Hello, dear readers, and welcome to another Thursday.
I’m in a position where I feel like there’s a fair bit of news that’s going to happen, but none of it has happened yet, so I don’t actually have a ton to write about this week. This is gonna be a short one. That said, I’m going to focus on a handful of things I’m currently feeling grateful for:
My job, even when it’s stressful, is really great. I have never felt so affirmed in a work environment as I do at this job, and there’s a sense of stability that comes with that feeling that’s really necessary right now. The fact that my husband is out of work and we’re still doing okay financially is mind-blowing to me.
I’m in a new songwriting class that started on Saturday, and I’m very excited for it. It’s a small group, just 4-5 students, which always makes for an interesting session. This week I’m struggling with the assignment, but even as I feel like songwriting is an impossible endeavor, I’m still looking forward to class and feeling motivated to keep trying, so that’s exciting.
Hello, dear readers! I woke up this morning completely convinced it was Friday (despite the fact that I took Monday off from work), but have since figured out that it is, in fact, Thursday, so here we are.
My parents came to visit last weekend, and that was nice. We all stayed masked except when we ate, which felt a little strange – it was also the first time we had anyone besides us in our apartment since March, so that was also a little strange. But it was nice. My dad hung curtain rods for us, so now after a year of living in this apartment without window coverings, we finally have curtains!
It feels very dreamy and ethereal in here right now, and I’m into it.
We went for a walk around the neighborhood, which was also nice-but-strange, as between the late summer heat and the pandemic I had been inside most of the time lately.
My parents also brought me a couple of boxes of my old stuff that were still taking up space at their house. One box had blankets and stuffed animals and “baby’s first year” things in it, and the other had yearbooks and bibles and some other miscellaneous stuff:
I haven’t dug too deeply into this box yet. It’s a little surreal seeing those yearbook photos. It often feels like those years happened to someone else (I’m working through that in therapy these days). But I’m looking forward to taking my time and remembering some parts of my history that have been lost for a while.
I hope all of you are hanging in there. It’s been a hard week, between Supreme Court Justice Ruth Bader Ginsburg’s passing and the total lack of consequences for the officers who killed Breonna Taylor, to say nothing of the upcoming election and a president who’s increasingly blatant about his desire to be a dictator. Be gentle with yourselves, and also, let’s put that sorrow and rage to good use.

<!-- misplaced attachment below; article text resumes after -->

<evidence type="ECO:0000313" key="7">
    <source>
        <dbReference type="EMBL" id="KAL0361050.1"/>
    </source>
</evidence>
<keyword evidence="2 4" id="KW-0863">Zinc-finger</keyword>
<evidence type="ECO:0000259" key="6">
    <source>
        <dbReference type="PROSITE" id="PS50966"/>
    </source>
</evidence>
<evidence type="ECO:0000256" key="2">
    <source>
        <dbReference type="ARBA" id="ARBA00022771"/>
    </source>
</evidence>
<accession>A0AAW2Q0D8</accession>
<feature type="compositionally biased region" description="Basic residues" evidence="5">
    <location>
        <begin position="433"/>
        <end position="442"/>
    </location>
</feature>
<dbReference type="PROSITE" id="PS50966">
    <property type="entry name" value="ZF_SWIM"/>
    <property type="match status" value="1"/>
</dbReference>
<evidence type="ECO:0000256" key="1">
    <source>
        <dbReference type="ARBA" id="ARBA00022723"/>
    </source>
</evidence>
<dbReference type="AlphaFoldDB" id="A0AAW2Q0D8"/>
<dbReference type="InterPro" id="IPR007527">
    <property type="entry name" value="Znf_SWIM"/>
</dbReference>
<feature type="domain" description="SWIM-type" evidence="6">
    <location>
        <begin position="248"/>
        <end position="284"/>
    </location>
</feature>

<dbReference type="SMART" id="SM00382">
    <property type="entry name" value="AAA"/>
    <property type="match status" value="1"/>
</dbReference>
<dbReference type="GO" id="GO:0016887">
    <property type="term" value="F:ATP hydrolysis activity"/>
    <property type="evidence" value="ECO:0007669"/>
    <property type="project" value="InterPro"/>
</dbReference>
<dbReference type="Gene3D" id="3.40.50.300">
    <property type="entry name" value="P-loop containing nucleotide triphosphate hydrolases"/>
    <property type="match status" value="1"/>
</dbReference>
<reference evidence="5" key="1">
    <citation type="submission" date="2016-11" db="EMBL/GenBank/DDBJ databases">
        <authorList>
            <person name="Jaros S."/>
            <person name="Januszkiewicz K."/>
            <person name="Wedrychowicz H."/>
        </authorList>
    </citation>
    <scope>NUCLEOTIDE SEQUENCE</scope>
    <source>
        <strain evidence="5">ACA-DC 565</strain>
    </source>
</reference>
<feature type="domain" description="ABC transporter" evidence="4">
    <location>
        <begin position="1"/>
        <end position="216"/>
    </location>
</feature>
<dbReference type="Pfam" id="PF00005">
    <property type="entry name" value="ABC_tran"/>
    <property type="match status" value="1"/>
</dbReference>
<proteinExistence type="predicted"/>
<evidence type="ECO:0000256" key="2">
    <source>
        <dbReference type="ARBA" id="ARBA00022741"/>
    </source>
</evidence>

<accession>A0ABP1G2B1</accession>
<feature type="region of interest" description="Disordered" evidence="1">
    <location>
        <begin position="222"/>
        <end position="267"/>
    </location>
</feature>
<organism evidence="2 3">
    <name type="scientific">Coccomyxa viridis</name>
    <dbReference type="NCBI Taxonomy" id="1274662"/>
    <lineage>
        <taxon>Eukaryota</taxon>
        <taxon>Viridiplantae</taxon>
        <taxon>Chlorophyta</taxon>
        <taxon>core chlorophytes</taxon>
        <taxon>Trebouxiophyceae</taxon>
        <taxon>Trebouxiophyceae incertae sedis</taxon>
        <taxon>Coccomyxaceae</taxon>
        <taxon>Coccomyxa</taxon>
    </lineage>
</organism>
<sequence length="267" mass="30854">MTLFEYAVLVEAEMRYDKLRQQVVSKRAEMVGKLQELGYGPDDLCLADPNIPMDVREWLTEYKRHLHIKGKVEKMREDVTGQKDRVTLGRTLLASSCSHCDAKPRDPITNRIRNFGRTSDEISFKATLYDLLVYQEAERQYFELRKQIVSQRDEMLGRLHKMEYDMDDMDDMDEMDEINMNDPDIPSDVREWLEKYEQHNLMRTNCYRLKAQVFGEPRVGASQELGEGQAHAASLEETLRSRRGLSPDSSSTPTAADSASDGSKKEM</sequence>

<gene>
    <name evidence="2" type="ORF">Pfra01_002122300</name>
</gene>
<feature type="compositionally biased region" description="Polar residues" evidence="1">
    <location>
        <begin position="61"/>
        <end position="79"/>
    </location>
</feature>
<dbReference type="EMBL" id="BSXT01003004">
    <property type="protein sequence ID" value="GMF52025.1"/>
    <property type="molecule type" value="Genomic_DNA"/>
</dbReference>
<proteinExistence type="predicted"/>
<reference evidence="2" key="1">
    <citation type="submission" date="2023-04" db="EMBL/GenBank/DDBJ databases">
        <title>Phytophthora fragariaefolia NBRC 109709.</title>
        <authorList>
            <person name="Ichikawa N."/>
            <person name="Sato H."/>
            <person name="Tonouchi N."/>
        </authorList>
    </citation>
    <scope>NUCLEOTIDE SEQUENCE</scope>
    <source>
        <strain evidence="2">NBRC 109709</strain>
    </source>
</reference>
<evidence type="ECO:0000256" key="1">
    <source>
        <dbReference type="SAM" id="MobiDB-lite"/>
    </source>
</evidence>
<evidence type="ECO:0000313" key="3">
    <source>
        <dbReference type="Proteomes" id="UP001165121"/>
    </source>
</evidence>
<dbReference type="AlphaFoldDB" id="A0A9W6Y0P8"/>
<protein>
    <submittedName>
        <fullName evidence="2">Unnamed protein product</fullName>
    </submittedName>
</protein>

Hello, friends! I’ve been struggling to think about what to write this week, but the obvious answer is this: if you live in the United States, as I do, you (hopefully) know that the time has arrived to make your voice heard in politics. Election day is next Tuesday, November 6. In many places, early voting is already taking place.
I know it might seem like your voice doesn’t matter. I know voting can be overwhelming (and downright scary – I admittedly did not vote in the midterm election that happened just before I changed my name and got a new ID, because I was scared of what would happen if I brought myself to the polls and tried to vote under a name I wasn’t really using anymore). It can be hard to know who you’re voting for an why, particularly in a midterm. But if you’re able to, I am asking that you please, please, please get to your polling place or an early voting site. News aggregator theSkimm put together this helpful guide about why voting in this midterm election is so important. Please read it (or give it a listen here).
Additionally, here are some resources I have found incredibly helpful in figuring out my ballot:
BallotReady.org is my favorite. They have information on the platforms of basically every candidate who has a platform. And to fill in the gaps…
VoteForJudges.org has information on all the judges on your ballot that are up for retention – recommendations from various bar associations. This is super important to pay attention to – don’t just skip or blaze past this section of your ballot!
If you, like me, are in Cook County, here are some bonus resources:
InjusticeWatch.org has additional info on judges, taking into consideration more factors that just the bar association recommendations.
Friends, it’s been a week. And while I try to largely focus on the silver lining on this blog, I need to be honest with you – this week, there are several things I’m feeling scared about.
The obvious one, on a US-national politics scale, is that it’s looking likely that Brett Kavanaugh (who’s been accused by multiple women of sexual assault and who is clearly temperamentally unfit for the job) will be confirmed as a Supreme Court justice. It’s horrifying. (John Oliver’s take on all this is on point and wonderful. Long, but worth the watch.)
In local-to-me news, two men in my neighborhood were shot in the head with the same weapon over the last few days. One was an older gay man walking his dog around 10am, and the other was an orthodox Jewish man walking near the lake late in the evening. Yes, I live in Chicago, but this feels different from past instances of gun violence in our neighborhood, which have historically been either gang-related or connected to muggings. There’s no telling at this point if these homicides were specific hate crimes or the result of a more generally misanthropic hate, but I admit I’m worried about how gay I might look walking down the street.
The world is often a terrifying place these days. I’m trying to look for bright spots to push back the dark. So here are some happy things that happened this week:
We went with friends to see Cameron Esposito on Friday. It was exactly what we all needed.
A couple we’re friends with had their baby on Saturday, which has inspired me to knit some baby things. They knit up so quickly!